In Houston, Environmental Defense Fund (EDF) is working with the City of Houston, TDE Technologies, and telematics company Geotab to implement a “smart fleet” pilot that is testing a cost-effective, scalable model for mapping air pollution using municipal vehicles. Air monitoring units mounted on Houston Health Department vehicles collect and transmit data in real time, accessible via an online data portal. Vehicles drive as they normally would, consistent with an EDF and Geotab analysis of over one million connected vehicles which indicates that many North American cities could map up to 80 percent of a city with just 20 vehicles – without altering their normal routes.

Data from the pilot are now being analyzed, and EDF and Houston are already using the data to identify air pollution hotspots.

  • The sky is the limit for utilizing hyperlocal air pollution data


With access to air quality information at a neighborhood level, cities could design targeted policies to address pollution sources and limit their citizens’ exposure to air pollution, while also achieving other priority municipal goals – such as modernizing city transportation, infrastructure and land use, updating public housing for greater equity, or promoting electric vehicle adoption. Understanding how these policies impact air quality over time will also enable cities to understand what works and doesn’t work, and make changes accordingly.

In Houston, EDF and the city’s health department will use hyperlocal air pollution data to develop a tool for identifying areas with persistently high air pollution measurements for targeted enforcement of existing pollution policies – like the city’s idling ordinance and pollution permit limits for industrial facilities – and design of new ones.

Here are some other ways that air pollution data can inform city planning and more:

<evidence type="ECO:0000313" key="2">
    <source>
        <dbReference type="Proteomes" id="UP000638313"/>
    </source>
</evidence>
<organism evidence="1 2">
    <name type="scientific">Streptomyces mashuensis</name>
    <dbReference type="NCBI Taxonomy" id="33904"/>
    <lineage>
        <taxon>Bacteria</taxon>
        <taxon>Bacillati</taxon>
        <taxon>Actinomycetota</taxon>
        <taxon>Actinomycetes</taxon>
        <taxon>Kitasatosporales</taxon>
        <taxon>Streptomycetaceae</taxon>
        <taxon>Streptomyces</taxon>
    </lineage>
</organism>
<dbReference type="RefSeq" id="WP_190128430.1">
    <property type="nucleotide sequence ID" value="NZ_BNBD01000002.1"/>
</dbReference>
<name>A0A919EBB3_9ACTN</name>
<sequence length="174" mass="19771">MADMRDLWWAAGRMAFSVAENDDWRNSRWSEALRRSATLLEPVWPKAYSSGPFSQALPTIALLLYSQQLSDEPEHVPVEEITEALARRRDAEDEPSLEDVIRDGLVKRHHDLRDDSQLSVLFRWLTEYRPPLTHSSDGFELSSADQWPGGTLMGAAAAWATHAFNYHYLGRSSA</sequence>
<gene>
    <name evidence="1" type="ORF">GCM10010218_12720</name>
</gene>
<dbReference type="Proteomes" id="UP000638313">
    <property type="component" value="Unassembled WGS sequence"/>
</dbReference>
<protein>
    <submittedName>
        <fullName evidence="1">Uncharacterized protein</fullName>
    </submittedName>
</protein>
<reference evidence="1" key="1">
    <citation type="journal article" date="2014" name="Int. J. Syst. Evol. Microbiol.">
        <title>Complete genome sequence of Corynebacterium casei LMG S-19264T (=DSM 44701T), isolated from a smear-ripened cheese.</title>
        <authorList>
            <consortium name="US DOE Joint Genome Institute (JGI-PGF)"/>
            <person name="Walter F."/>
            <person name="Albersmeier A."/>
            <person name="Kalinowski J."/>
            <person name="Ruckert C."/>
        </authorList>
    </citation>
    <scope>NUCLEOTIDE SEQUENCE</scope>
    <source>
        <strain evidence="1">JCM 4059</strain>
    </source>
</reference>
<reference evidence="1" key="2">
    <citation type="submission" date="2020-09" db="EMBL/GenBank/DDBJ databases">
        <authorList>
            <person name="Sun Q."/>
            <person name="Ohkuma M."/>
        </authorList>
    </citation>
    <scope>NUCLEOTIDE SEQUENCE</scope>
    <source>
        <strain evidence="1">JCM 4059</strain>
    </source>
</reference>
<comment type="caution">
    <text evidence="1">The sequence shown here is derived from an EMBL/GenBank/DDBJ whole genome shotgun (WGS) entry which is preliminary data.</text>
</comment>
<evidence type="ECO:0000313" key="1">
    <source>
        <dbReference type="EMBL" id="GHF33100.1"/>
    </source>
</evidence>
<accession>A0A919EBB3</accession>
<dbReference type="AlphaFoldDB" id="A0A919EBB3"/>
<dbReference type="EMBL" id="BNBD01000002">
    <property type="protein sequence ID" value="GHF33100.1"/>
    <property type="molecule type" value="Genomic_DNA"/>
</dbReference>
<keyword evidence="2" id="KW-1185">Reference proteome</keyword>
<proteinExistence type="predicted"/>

• Transportation planning & traffic congestion mitigation: Design transportation projects and traffic congestion mitigation efforts to provide air quality benefits (such as from public transit, electric vehicle purchases or reductions in truck traffic) where they are most needed.
  • Targeted enforcement & design of air pollution rules: Prioritize deployment of enforcement resources to “hotspot” areas identified through air pollution monitoring, and/ or use these data to design new policies (such as facility permitting, land use or idling ordinances) that better target the most polluted areas and protect vulnerable groups in these areas.
  • Emergency public health interventions: Optimize deployment of emergency response resources by understanding increased air pollution related demand for emergency services in certain areas at specific times – for example, in response to wildfire smoke or an ozone action day.

The “Smart Fleet” pilot in Houston is giving city leaders a road map for how to collect and leverage hyperlocal air pollution data to reduce emissions and protect health on a global scale. Now it’s up to Houston and other pioneering cities to lead us along that road to a healthier, more equitable, more sustainable future.